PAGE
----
Decades of poor IT spending is enabling preventable crime, says report (From East London and West Essex Guardian Series)
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London Assembly report says Met spends too much maintaining systems up to 40 years old
Preventable crimes are happening in London because of decades of poor spending on computer systems, the London Assembly has warned.
The Met is operating with out-of-date, ineffective and overly-expensive systems, according to a report released this morning.
It says technologies such as predictive crime mapping, mobile handheld devices and social media are not being used enough and London’s police, as a result, lack efficiency and are not reducing crime as much as they could be.
Having raised similar concerns in June, John Biggs, Chairman of the Assembly’s Budget and Performance Committee, also said too much money is being spent across London maintaining systems that are too old for purpose.
“Every other person has a smartphone in their pocket and yet the Met are only just starting to look at rolling out similar tools,” he said.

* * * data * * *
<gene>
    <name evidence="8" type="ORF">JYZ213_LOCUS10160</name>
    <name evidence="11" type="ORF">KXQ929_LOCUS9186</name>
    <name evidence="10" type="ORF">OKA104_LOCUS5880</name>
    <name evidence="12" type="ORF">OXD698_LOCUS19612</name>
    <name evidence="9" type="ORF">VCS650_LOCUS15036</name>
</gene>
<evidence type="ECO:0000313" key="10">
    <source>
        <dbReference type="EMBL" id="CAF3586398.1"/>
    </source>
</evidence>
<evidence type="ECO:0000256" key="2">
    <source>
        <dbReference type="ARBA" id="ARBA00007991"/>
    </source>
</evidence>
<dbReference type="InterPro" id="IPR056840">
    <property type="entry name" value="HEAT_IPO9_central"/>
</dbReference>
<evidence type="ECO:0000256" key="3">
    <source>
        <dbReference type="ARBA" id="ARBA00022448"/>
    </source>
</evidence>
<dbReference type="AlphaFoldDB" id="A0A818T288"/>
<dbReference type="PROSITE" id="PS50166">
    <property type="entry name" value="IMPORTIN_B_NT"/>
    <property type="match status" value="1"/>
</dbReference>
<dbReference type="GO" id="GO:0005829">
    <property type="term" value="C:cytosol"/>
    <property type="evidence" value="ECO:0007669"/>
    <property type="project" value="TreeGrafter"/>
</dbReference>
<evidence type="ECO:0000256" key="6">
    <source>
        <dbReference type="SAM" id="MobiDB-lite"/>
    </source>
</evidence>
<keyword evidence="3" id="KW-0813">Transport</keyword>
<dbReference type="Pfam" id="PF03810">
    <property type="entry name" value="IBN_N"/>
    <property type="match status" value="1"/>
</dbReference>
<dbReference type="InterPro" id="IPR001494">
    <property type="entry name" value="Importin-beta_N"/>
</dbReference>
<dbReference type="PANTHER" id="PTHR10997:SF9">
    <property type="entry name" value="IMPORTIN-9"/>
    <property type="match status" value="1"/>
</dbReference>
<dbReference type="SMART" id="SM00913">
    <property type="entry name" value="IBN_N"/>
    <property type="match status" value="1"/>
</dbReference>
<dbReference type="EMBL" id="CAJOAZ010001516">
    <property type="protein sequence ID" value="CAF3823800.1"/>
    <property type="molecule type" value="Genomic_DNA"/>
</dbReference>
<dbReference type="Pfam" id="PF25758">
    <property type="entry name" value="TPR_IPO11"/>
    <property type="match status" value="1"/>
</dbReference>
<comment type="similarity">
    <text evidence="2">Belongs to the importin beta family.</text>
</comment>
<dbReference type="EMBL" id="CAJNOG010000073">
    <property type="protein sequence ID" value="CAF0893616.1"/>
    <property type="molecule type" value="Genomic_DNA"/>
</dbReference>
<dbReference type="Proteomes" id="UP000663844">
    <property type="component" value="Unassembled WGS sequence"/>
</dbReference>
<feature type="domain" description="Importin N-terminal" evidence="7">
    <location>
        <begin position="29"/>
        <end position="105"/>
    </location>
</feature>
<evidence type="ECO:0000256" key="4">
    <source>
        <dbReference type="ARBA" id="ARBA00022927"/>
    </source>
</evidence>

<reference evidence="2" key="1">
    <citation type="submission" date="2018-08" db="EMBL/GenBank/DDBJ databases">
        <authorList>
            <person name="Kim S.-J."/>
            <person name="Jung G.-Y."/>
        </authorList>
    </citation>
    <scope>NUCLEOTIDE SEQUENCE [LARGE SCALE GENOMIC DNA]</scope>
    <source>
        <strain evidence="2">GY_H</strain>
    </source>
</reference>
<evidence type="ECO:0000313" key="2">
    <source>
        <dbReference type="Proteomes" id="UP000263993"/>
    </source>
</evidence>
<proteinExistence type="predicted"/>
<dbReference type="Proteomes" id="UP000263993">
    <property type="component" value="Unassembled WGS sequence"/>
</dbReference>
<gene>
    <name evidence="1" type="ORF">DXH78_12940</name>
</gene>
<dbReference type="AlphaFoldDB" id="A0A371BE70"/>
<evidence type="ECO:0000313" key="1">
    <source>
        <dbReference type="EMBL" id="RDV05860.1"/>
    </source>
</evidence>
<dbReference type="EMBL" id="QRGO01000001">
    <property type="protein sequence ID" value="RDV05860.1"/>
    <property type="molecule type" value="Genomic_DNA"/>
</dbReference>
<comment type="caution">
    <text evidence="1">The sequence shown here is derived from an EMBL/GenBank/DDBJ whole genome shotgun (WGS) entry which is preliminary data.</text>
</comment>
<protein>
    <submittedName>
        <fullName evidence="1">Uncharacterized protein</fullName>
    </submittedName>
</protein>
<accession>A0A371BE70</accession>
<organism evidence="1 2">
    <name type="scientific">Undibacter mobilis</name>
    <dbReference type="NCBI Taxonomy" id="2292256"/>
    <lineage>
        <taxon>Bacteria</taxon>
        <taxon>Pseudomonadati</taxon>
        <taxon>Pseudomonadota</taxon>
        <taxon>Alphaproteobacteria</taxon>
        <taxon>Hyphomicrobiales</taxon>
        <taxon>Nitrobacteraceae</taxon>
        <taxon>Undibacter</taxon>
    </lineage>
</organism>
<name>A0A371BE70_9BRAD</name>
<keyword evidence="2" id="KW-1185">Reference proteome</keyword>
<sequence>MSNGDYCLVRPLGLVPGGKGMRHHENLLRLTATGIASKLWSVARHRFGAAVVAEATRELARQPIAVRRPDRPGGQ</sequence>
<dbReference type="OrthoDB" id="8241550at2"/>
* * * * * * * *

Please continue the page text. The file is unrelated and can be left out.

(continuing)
“If investment in ICT can improve productivity, which it clearly can, then hopefully we can move beyond the seemingly endless Mexican stand-off over police numbers and instead focus on overall capacity.”
Responding to criticism of the Met’s IT systems in June, Waltham Forest Neighbourhood Policing Chief Inspector Chris Nelson said borough computers had been recently upgraded.
He said the vast majority of computers in the borough are now new, but admitted that up to four systems borough officers regularly use do not communicate with each other and created duplicate work.
Waltham Forest police also use a Twitter account to communicate their activities.
The report welcomes the planned introduction of up to 20,000 mobile devices in the next year and highlights the success of predictive crime mapping in Los Angeles – a computer programme using crime statistics to predict areas where crime is most likely to occur.
Twitter is also recommended as a cheap and effective platform to communicate with the public.
Borough police have been contacted for comment.
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